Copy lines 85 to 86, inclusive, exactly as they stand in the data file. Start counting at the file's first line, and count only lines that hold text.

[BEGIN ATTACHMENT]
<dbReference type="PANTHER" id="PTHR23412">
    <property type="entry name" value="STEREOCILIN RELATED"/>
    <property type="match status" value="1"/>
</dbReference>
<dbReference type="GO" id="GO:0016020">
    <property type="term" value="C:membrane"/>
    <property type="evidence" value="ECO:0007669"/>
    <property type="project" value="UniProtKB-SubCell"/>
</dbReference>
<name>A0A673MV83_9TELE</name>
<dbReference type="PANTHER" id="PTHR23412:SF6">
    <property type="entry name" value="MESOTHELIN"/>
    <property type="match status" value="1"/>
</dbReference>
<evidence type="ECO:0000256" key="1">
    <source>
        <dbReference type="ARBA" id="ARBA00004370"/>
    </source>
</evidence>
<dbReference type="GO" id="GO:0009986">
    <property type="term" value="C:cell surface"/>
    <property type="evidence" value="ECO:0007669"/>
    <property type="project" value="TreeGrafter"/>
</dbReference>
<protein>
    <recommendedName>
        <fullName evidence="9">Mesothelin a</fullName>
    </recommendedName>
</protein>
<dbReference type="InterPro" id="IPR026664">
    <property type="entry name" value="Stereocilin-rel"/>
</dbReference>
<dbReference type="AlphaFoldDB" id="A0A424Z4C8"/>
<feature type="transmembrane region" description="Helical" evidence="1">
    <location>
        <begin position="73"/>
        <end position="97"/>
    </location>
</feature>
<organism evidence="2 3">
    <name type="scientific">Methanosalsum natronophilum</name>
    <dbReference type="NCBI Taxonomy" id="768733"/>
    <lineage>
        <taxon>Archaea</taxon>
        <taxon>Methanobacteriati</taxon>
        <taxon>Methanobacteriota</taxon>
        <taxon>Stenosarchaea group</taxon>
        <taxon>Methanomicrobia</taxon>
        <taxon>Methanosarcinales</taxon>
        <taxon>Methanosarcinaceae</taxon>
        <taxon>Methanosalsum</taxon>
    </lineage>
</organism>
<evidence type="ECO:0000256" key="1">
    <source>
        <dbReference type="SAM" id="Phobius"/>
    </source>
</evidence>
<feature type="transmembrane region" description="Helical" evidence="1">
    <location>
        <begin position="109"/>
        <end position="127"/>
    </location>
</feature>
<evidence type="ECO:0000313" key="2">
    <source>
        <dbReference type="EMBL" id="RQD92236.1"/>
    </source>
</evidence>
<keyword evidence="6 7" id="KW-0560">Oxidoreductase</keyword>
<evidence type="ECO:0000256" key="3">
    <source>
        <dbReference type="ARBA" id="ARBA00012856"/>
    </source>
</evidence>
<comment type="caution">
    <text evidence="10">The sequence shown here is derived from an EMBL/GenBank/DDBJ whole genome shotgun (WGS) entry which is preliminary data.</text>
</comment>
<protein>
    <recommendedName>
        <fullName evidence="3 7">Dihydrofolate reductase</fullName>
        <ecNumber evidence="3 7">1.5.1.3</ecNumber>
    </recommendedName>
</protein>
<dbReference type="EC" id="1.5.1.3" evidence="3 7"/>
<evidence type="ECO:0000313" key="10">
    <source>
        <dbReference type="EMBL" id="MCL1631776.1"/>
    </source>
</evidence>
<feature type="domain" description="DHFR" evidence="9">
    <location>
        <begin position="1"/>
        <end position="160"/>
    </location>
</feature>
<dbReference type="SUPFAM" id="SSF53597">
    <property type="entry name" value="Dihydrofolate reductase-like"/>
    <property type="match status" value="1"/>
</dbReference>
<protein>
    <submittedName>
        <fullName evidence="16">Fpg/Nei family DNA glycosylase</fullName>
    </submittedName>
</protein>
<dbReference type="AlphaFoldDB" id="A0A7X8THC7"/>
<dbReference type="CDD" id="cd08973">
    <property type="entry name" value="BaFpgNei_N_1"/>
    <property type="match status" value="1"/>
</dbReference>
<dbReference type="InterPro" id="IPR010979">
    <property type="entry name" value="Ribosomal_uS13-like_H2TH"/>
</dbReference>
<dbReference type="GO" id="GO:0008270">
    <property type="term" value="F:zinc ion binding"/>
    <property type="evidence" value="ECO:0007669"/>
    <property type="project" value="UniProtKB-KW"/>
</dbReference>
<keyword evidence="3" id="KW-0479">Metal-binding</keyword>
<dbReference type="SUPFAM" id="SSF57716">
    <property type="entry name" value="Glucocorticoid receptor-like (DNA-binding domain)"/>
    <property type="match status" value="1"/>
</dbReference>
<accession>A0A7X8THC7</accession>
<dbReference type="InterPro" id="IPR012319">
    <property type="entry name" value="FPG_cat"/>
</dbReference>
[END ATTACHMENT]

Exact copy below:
<dbReference type="EC" id="1.5.1.3" evidence="3 7"/>
<evidence type="ECO:0000313" key="10">